You also can try some of Chiang's favorite dishes, including taro stewed with chicken soup, pork braised with salted dried mustard cabbage, soup of yellow croaker and salted cabbage on an Eight-immortal Table, which was typical of a well-off rural family in eastern Zhejiang Province.
Revived from the rest and refreshment of good local food, go to Xuedou Mountain to see the 186-meter Xuedou Waterfall, also known as the Qianzhang Crag Waterfall, and other spectacular waterfalls and scenery nearby.
The 800-meter Xuedou ("milky white") Mountain, located northwest of Xikou town, is the highest peak of the Siming Mountain range. The mountain gets its name from the milky white water spilling from a spring. The spring is called Milky Spring.
Walking along the steep road, you can see Sanyin Pool in an area that encompasses a 1,600-meter-long series of waterfalls that can be divided into the upper, middle and the lower falls. The upper one is like a sky ladder with 216 stone steps and is enveloped by the mist of the waterfall. You may feel a chilling tingle from the water spray and the breathtaking location. There is a temple to the Dragon King, a deity in Chinese mythology commonly regarded as the divine ruler of the ocean, and to the three kings who bestow blessings of peace, fortune and scholarly honor. Along the road, you can see the middle and lower falls. There are two waterfalls at the lower pool that are called "Yuanyang Falls." Yuanyang means mandarin ducks in Chinese and is the symbol of an affectionate couple.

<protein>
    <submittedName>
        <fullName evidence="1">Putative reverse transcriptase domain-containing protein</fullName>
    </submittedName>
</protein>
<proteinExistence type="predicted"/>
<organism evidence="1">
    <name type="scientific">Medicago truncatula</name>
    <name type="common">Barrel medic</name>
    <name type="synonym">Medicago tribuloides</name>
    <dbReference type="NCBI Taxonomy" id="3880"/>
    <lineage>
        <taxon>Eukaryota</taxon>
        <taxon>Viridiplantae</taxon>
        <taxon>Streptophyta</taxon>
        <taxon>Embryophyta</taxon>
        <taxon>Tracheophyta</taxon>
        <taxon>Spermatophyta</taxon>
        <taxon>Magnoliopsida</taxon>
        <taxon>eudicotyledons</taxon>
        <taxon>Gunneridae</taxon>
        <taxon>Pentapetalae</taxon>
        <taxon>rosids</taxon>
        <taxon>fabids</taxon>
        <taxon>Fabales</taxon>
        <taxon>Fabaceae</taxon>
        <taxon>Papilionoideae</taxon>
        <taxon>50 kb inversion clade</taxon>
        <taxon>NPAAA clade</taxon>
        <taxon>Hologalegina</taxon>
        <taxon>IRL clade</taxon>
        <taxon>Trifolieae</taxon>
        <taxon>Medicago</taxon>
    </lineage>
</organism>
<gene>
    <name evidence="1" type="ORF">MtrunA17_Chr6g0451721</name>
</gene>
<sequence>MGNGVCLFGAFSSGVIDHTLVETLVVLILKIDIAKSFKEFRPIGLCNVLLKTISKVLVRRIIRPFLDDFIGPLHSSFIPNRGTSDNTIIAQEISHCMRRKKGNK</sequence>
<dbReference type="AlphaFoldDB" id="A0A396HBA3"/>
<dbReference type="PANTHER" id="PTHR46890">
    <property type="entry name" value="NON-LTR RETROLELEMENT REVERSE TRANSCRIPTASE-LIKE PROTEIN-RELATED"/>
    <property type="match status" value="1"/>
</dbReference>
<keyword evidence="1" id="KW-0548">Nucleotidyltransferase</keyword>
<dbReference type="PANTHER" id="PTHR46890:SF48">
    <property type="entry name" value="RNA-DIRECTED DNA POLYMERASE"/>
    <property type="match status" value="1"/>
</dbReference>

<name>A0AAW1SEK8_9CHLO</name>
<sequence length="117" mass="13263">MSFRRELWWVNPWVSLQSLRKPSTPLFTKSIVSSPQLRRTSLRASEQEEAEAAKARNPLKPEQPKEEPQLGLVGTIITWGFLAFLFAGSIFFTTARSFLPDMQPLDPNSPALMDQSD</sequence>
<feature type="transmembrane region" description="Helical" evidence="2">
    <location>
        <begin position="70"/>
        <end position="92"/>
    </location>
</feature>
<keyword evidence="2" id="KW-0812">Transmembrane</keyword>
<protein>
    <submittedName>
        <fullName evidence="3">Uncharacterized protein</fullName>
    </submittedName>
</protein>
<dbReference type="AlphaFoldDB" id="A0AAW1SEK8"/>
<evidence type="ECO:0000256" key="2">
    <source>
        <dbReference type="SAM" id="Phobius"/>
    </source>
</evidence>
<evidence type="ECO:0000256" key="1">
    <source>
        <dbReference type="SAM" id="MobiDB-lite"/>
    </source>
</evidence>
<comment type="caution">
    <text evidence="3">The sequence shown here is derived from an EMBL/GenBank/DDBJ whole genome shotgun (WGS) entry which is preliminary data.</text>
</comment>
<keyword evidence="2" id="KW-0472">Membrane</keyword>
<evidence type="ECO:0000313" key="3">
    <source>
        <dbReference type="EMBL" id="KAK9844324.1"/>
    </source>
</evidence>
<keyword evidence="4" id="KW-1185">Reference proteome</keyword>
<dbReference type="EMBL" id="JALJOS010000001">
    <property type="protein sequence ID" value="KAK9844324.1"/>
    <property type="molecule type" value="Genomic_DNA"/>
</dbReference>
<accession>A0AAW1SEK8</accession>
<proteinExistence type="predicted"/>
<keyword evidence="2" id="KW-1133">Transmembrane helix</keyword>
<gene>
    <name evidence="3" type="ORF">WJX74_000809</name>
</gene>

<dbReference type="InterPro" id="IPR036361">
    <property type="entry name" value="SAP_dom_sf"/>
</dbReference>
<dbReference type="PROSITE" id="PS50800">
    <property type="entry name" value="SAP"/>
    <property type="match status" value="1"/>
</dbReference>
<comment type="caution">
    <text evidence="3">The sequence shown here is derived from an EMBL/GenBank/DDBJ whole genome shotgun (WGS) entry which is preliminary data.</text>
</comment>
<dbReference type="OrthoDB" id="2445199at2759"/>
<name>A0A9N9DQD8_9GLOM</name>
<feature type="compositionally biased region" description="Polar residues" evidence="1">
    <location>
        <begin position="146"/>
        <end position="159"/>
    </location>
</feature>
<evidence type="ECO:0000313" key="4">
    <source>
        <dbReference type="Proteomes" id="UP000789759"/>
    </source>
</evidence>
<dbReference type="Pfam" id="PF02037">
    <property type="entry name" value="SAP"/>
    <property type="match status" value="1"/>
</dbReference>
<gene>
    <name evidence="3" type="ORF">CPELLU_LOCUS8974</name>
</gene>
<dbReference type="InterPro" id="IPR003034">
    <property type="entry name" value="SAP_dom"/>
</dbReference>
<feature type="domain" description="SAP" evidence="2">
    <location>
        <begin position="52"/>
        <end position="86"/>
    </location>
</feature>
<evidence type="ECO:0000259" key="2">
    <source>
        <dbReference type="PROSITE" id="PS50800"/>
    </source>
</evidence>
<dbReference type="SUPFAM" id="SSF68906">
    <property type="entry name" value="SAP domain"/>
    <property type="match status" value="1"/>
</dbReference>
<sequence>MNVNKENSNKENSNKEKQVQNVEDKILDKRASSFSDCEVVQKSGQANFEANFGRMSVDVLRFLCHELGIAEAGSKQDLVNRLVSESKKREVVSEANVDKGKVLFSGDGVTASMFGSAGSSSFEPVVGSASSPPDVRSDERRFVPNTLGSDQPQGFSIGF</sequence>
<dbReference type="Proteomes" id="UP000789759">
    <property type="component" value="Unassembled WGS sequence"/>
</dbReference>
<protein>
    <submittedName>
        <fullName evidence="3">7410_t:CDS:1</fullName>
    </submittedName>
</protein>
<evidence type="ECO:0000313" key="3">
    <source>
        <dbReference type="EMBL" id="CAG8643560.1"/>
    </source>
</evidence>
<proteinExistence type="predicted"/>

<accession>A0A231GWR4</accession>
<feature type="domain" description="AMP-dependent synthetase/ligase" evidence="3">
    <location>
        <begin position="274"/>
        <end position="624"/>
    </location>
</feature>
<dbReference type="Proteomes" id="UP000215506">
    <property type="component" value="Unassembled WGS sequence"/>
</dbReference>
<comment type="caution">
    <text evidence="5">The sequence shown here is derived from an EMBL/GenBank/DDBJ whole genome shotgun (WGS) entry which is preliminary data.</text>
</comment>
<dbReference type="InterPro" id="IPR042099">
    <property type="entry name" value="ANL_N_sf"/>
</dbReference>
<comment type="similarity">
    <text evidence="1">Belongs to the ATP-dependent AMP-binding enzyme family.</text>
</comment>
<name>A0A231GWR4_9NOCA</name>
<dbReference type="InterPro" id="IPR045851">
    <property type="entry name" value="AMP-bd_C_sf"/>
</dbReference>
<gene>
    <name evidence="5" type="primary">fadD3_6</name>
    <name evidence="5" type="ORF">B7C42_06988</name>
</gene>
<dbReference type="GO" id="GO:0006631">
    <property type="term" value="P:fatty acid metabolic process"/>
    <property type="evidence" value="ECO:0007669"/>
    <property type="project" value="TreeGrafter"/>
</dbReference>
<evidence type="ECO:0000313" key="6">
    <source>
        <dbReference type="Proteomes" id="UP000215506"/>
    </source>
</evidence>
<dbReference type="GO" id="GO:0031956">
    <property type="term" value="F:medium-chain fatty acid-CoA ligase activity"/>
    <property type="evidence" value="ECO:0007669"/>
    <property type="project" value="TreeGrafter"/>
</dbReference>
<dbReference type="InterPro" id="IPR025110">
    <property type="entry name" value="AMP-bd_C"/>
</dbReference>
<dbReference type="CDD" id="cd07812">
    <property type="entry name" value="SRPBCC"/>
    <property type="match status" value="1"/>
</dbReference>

Get on a cable car to view the spectacular Qianzhang Crag waterfall. The water of Milky Spring flows through the Jinjing Pool and under the Guanshan Bridge to the waterfall at the crag.
The waterfall was famous as early as the Song Dynasty. Wang Anshi (1021-86), a renowned statesman, economist, writer and poet in the Northern Song Dynasty (960-1127), wrote poems praising the Qianzhang Crag. Opposite the waterfall, there is a great location - Feixue Pavilion - to appreciate the magnificent scene. Also, see the giant Buddha of the Xuedou Temple, constructed during the Tang Dynasty. In the early years of the Jin Dynasty (AD 265-420), the temple was called Waterfall Temple, while in the Song Dynasty the name was changed to Xuedou Temple.
Up the hills to the northwest is the Miaogao Terrace, which is on the side of a deep valley, with lots of ancient pines on the terrace. It is well protected, facing three steep cliffs, and once served as the field headquarters of Chiang Kai-shek during the nation's Civil War (1927-49).
Xuedou Mountain Scenic Area opens every day from 8am to 5pm and charges a 130-yuan admission fee.
OK, enough culture, history and scenery for now - it's time for nightlife in downtown Ningbo. After a long trip back to town on the bus, have dinner and relax with the night view of the Old Bund, one of the must-see attractions of downtown Ningbo. Combining historical heritage with new urban development, it is a prime landmark, integrating catering, shopping, leisure, tourism and offices. You can relax and chat with your friends at some new bars like the romantic Love Harbor or the sports-oriented Clover Bar. Or go shopping for some delicate hand-made jewelry or furniture at local shops.
Day 3: Dongqian Lake & Jiangbei
The last day in Ningbo begins with an envigorating cycling tour around scenic Dongqian Lake. Covering an area of 20 square kilometers on the city's east side, it's three times the size of West Lake.
Taogong Islet on the lake's west bank is said to be where the legendary leader Fan Li (536-448 BC) lived a reclusive life with his lover Xishi, one of the four great beauties of ancient China. Fan is celebrated in Ningbo for his efforts during the Spring and Autumn Period (770-476 BC) and Warring States Period (476-221 BC) to promote trade and commerce, a harbinger of the city's prosperity and fame of Ningbo businessmen.